DCPS provides comprehensive, progressive studies in health and physical education (PE) through high-quality instruction rooted in research-based best practices. Each program provides students with necessary skills to engage in a lifetime of wellness and physical activity. The primary goals of comprehensive health education are to develop health literacy in students and to support them in attaining positive health outcomes. The goal of physical education is to develop physically literate students who have the skills, knowledge, and confidence to enjoy a lifetime of healthful physical activity.
DCPS requires all students to receive health and physical education.
In developing health literacy, students build the capacity to obtain, interpret and understand health information and services and to apply core concepts and skills. The vision for health education is that through literacy, life-skills, self-management and awareness strategies, students will ultimately influence the families and communities of Washington, DC.
To assist students in adopting and maintaining healthy behaviors, DCPS provides students with a framework that allows them to learn key concepts and to practice using health skills. Skills-based instruction, which consists of analyzing health influences, accessing and evaluating valid health information and services, interpersonal communication, decision making, goal-setting, practicing health enhancing behaviors and advocacy; revolves around 6 areas of focus:
PE class provides academic programming that develops motor skill competency and applies concepts related to movement and performance with a focus on instilling understanding and valuing the importance of physical activity throughout one’s lifetime. Physical Education has shifted from a competitive environment to one that is more inclusive and focuses on cooperative challenges, social interaction, self-expression and realizing personal goals while developing students’ intrinsic motivation to engage in physical activity. This commitment to developing lifetime fitness is reflected in the fact that each DCPS school has registered to participate in the “Let’s Move, Active Schools” program.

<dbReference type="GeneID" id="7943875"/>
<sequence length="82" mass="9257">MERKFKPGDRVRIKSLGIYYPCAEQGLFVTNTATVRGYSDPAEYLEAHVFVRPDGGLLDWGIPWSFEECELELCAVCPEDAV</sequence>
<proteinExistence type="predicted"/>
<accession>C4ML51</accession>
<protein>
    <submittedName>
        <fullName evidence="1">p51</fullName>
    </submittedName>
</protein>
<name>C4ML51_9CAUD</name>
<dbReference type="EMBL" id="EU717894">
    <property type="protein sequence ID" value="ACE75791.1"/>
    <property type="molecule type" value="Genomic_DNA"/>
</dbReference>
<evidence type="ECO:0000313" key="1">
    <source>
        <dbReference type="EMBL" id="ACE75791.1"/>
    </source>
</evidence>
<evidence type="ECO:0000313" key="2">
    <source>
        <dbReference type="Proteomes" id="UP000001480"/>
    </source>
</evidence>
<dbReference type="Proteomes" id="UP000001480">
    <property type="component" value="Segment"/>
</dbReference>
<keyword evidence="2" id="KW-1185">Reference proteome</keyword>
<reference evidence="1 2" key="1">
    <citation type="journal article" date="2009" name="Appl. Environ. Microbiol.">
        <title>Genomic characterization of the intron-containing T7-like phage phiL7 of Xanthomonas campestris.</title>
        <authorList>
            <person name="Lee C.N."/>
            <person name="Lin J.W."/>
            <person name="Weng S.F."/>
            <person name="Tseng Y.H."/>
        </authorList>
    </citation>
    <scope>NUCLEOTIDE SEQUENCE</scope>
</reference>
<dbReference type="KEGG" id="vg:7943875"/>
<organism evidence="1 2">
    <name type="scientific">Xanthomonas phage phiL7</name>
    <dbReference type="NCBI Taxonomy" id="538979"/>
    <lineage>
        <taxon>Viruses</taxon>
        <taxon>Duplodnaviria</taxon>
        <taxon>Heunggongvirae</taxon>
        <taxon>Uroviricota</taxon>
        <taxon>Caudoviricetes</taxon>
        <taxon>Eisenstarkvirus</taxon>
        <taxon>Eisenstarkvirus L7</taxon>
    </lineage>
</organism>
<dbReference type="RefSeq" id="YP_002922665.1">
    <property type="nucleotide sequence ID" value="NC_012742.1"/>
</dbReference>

PE uses an individualized approach where students create goals to improve or maintain their fitness levels. To support this, students in grades 4 through high school participate in FitnessGram testing, where they assess the five areas of health related fitness: muscular endurance, muscular strength, cardiovascular endurance, flexibility and body composition. Teachers can use FitnessGram to perform fitness and physical activity assessments. The program provides DCPS with data on PE in each school and across the district, which informs curricular and programmatic decisions related to the quality and quantity of physical education, staff development, recess, and more.
The adapted physical education (APE) teacher is a direct service provider who is responsible for developing an appropriate physical education plan for individuals with disabilities (USCA 1402(25)). Additionally, the APE teacher positively motivates students to develop appropriate skills, attitudes, and knowledge; utilizes a variety of instructional techniques appropriate to students’ abilities; creates a safe and orderly learning environment; assesses students motor skill development and fitness and determines whether a student needs APE services.
The APE teacher:
DCPS has received a three-year grant, the Carol M. White Physical Education Program (PEP) Grant, which provided funds to combat obesity in the DCPS student population. Funds were used to provide schools with nutrition education resources, equipment to promote lifelong fitness such as archery, fly fishing, and golf, and equipment to support the collection of data on students’ physical activity levels. The PEP Grant also supported the continual improvement of physical education instruction in the district through the funding of professional development for all PE teachers.
In addition, the PEP Grant supported the Physical Education Emerging Leaders (PEEL) Fellowship, a program that raises the caliber of the Health and Physical Education program of DCPS. Each Year, 10 fellows are chosen through a competitive application process to participate. To build a culture of wellness at the school level, schools with current PEEL fellows identify a Wellness Champion. Wellness Champions are responsible for helping to build the Wellness Program by organizing and engaging the community in wellness events. This program continues to be funded by DCPS.
Heather Holaday, Deputy Chief, Arts, Global Education, Health, Physical Education
Miriam Kenyon, Director, Health and Physical Education
Erin Lumpkins, Manager, Health Education
Trisha Nakano, Specialist, Nutrition Education
Michael Posey, Manager, Physical Education